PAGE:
NEW YORK —
In another accident, a driver lost control on a slippery highway near Pendleton, Ore., in December 2012, sending his bus through a barrier and down a steep slope. Nine people were killed and the driver and 37 passengers were injured.
The driver of the bus had been on duty for 92 hours in the eight-day stretch before the accident, exceeding the 70-hour federal limit.
The bus was traveling too fast in poor weather, and the driver had the vehicle's transmission retarder engaged even though it isn't supposed to be used when roads are slick because it can cause wheels to skid, NTSB said. A transmission retarder limits speed.
U.S. officials had previously fined bus operator Mi Joo Tour & Travel of Vancouver, Canada, for not testing drivers operating buses in the U.S. for drugs and alcohol. When the company failed to pay the $2,000 fine, federal officials ordered the company to cease U.S. operations. Mi Joo then paid the fine and was allowed in March 2012 — nine months before the crash — to resume transporting passengers in the U.S.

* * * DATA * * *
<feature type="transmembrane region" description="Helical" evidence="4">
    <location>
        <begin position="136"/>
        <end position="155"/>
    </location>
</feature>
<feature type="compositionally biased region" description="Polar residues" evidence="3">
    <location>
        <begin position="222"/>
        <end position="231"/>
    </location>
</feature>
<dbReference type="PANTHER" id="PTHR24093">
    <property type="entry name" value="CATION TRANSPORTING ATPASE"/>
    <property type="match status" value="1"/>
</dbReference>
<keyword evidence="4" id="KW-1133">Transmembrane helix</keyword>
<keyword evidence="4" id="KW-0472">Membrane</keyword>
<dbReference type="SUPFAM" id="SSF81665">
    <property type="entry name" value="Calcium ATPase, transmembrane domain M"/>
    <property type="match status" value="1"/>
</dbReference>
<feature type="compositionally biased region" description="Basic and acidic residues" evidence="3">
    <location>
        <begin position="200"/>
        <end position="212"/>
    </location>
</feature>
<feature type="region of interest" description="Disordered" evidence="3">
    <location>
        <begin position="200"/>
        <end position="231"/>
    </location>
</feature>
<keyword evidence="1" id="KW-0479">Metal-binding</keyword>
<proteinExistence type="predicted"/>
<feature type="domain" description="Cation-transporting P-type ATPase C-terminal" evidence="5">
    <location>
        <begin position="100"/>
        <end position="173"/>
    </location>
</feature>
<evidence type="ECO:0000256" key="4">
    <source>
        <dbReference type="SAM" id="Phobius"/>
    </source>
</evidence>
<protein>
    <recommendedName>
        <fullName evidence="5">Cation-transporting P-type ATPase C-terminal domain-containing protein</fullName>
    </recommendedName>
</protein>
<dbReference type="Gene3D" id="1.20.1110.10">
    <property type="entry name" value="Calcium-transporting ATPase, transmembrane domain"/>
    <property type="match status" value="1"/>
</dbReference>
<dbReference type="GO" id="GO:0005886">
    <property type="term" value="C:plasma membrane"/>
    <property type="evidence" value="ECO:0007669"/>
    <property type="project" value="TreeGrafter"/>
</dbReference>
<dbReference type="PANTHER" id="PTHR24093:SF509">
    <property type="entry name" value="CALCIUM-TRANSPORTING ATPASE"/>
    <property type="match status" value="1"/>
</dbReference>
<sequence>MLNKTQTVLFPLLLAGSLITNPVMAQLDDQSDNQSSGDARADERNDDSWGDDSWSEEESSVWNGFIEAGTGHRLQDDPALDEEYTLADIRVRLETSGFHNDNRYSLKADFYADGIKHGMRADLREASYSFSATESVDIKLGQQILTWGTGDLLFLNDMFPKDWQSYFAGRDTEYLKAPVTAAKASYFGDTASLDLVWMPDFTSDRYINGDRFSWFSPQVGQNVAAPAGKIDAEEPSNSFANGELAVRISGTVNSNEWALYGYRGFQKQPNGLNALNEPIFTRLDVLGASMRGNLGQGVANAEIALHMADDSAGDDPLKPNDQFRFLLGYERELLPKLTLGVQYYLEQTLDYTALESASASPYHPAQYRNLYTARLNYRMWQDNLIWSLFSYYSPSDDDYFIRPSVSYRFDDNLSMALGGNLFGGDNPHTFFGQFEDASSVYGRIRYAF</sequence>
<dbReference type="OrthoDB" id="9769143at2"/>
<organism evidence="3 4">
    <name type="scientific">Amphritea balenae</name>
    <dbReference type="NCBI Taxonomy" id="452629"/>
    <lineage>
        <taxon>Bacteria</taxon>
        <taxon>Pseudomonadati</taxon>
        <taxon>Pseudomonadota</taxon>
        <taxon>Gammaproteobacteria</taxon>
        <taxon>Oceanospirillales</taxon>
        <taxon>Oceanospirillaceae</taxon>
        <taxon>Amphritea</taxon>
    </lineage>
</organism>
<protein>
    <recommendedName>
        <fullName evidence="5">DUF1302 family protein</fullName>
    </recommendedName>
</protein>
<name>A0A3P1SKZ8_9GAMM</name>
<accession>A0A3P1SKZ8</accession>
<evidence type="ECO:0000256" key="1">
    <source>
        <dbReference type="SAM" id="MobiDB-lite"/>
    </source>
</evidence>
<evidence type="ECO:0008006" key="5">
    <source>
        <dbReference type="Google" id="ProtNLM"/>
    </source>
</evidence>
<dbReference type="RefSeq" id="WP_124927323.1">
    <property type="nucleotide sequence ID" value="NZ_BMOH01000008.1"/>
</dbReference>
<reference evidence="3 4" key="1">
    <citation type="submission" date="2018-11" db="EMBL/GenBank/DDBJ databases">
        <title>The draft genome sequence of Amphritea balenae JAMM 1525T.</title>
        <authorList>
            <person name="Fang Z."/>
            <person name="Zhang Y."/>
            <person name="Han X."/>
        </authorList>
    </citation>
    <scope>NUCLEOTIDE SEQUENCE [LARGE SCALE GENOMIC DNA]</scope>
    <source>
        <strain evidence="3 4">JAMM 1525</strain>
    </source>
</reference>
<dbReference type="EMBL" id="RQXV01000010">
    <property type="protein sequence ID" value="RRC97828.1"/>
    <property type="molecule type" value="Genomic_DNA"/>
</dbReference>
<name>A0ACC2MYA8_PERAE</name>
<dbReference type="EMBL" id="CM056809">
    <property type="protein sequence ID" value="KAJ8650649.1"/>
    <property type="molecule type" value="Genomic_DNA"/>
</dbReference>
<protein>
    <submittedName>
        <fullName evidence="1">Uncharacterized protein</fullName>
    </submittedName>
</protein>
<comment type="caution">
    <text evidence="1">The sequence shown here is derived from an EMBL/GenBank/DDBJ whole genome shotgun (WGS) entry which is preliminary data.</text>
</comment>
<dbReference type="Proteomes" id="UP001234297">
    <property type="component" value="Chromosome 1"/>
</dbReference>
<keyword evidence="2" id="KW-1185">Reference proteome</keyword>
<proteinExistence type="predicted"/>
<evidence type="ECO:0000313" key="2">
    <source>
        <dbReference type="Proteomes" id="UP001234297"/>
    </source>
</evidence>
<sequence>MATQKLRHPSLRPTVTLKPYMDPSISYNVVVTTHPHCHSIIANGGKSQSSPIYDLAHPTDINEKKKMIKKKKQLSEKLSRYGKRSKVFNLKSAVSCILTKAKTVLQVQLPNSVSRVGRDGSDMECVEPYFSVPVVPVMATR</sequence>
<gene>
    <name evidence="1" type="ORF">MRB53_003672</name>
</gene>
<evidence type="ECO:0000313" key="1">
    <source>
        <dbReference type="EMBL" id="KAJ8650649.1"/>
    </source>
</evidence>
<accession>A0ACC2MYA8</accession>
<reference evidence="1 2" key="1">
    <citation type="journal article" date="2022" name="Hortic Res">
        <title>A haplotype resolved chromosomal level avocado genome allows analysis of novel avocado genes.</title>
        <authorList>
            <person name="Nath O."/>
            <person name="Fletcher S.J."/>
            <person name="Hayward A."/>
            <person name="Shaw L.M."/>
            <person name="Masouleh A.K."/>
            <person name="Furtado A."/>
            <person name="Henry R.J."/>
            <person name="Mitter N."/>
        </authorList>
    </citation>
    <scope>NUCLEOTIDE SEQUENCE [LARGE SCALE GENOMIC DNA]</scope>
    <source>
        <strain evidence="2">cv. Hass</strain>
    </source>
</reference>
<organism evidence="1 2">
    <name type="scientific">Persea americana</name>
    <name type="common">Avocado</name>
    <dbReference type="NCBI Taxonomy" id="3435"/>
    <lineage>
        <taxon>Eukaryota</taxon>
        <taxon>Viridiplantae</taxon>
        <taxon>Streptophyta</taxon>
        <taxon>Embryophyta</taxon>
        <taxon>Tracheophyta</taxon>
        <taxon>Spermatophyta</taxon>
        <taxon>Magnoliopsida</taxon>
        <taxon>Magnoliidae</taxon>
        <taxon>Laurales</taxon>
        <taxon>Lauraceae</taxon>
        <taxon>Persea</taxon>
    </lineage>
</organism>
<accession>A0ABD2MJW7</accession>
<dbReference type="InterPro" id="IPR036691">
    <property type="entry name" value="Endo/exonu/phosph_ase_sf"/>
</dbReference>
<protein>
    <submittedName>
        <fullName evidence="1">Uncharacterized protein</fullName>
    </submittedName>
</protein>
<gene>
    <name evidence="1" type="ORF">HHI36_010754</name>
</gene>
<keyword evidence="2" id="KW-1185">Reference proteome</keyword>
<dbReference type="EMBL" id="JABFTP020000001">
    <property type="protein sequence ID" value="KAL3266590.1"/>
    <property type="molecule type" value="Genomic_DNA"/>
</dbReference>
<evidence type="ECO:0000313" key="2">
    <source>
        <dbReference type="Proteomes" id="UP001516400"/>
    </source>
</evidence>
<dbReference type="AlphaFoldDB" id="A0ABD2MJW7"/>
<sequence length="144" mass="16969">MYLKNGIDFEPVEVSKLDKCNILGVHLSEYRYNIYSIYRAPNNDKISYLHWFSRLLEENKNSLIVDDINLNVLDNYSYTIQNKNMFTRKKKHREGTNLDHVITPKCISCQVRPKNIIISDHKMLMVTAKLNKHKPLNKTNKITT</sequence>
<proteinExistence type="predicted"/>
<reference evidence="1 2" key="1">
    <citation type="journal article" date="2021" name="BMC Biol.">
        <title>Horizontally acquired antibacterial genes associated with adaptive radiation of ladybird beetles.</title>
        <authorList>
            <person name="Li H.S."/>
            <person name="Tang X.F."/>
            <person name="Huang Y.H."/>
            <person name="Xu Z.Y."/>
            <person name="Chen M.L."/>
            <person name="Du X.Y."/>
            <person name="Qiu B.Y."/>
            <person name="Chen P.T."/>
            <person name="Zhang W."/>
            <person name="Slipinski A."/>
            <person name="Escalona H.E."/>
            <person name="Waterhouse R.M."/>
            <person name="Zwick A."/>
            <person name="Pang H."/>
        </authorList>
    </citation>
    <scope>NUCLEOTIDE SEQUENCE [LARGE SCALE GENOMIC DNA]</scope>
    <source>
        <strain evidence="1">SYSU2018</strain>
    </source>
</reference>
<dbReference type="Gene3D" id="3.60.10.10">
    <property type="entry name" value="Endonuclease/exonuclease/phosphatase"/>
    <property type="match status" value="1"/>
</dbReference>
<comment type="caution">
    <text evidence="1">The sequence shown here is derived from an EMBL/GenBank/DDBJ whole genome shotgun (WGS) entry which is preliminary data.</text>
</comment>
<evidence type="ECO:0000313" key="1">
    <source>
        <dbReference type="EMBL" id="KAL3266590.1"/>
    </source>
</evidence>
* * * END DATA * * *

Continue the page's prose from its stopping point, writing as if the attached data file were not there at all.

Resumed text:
Federal inspectors had given Mi Joo satisfactory safety rating in 2011 — a year and a half before the crash — even though an NTSB review afterward of those inspections revealed "longstanding and systemic" problems dating to when the company first began operating in the U.S. in 2007.
"This fatal crash might have been prevented if the (motor carrier administration) had exercised more effective federal oversight" during the 2011 inspection, the NTSB said.
The NTSB's findings are "very disturbing and, frankly, deadly for the public," said Jacqueline Gillan, president of Advocates for Highway and Auto Safety.
The motor carrier administration said in a statement that the number of unsafe companies and drivers the agency has taken off the road have more than tripled over the past three years through more comprehensive investigations.